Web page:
mmslideshow.jpg“Conceptual craft” is explained by Jill Rumoshosky Werner, curator of the Modern Materials exhibition at the Artspace at Untitled gallery in the audio interview that accompanies this slideshow that appeared yesterday on the Oklahoma City newspaper and website. The site also features a video of the exhibition and gallery space and this article with comments from the Artspace executive director Jon Burris.

oknews_aliensmacartney.jpgThe show will be in the Artspace at Untitled gallery until August 29. The gallery is currently checking into the possibility of traveling the show, so hopefully you’ll have the opportunity to see it in another city.

Art Quilts Lowell 2009 opened at the Brush Art Gallery in Lowell, MA last week as part of the big Lowell Quilt Festival. Maxine sent me word that my quilt Traffic Jam that is part of the exhibit was mentioned in this article in The Sun, and also that the festival and shows had great attendance.That exhibit will be up until September 19, 2009.

Both of these show articles were sub-lined somewhere with “Not your Grandmother’s Patchwork.” I can’t tell you how many articles that I’ve seen across the country with that headline or something similar. It used to bother me, but I’ve come to realize that it’s original in each situation, because the writer or reviewer in that region is trying to dispel a common misconception that a quilt art show will look like a bunch of quilts. And if their headlines get more new attendance at these exhibits and venues, more power to them!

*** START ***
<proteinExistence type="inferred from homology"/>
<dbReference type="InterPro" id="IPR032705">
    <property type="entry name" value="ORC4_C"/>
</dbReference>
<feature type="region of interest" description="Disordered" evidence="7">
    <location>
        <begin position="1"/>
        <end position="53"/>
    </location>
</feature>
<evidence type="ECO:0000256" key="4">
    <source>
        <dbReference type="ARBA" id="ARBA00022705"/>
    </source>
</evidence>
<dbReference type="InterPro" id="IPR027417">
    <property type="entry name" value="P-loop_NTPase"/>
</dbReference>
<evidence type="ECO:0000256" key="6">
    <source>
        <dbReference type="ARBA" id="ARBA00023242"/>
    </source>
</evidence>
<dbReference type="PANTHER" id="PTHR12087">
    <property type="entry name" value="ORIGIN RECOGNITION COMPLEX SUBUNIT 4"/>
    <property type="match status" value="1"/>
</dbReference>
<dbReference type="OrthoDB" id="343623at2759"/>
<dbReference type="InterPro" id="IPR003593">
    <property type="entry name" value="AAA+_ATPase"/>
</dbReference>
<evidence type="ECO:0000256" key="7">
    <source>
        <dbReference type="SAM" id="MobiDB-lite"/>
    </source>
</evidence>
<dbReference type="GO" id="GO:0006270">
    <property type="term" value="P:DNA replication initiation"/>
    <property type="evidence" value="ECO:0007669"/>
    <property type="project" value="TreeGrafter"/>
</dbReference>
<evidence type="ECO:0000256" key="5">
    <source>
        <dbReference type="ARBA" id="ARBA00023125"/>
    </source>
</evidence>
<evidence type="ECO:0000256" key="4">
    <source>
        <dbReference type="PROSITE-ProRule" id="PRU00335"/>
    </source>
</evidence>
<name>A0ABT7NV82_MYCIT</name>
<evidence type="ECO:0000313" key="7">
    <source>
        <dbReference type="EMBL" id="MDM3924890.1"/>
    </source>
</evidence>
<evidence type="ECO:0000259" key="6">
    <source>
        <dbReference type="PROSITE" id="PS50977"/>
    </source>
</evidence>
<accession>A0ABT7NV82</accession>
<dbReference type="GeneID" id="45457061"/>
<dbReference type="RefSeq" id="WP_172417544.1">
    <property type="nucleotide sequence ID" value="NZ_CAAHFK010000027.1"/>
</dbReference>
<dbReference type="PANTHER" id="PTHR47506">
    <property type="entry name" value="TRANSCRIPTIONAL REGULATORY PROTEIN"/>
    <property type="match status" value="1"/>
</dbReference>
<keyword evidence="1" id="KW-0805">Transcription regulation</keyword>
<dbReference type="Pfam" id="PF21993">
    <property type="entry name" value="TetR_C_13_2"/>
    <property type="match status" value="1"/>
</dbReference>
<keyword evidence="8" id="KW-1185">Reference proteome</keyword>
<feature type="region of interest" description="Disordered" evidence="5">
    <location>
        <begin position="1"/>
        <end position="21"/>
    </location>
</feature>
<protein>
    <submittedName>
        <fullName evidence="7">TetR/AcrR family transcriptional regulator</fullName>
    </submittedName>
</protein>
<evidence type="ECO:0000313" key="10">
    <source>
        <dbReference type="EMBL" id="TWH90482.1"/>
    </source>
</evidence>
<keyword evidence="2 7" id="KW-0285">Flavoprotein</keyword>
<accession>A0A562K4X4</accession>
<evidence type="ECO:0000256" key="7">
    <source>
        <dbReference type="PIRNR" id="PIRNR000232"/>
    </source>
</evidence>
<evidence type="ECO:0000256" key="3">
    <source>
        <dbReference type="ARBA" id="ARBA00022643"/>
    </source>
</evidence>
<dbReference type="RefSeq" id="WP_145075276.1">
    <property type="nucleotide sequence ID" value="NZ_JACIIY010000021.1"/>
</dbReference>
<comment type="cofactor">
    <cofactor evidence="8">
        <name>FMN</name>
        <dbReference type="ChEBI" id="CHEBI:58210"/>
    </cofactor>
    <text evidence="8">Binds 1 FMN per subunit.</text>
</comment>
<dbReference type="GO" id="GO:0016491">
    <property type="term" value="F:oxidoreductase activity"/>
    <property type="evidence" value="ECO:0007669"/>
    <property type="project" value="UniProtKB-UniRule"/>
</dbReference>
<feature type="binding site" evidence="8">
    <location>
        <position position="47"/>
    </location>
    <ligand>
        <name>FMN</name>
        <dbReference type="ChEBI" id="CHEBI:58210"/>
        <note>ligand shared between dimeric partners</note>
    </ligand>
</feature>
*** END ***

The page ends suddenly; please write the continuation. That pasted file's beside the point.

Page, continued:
Modern Materials and friends


Last weekend at the opening of Modern Materials: The Art of the Quilt was a real treat. The [Artspace] at Untitled gallery was my kind of space — mix of old and new and art galore. Flavored largely by the art collection of eye of [Artspace] Founder Laura Warriner, the gallery sits on the edge of hopping Bricktown and only three blocks from the Oklahoma City National Memorial.

The show has brilliant piece by top artists working in the quilt medium today, people who are really pushing the boundaries and taking changes. Curator Jill Rumoshosky Werner who did the humongous “Knitted” piece above did a great job of curating the show. Love looking at PaMdora throught the knitting weave….hmm, maybe I could talk Jill into doing some kind of installation collaboration someday!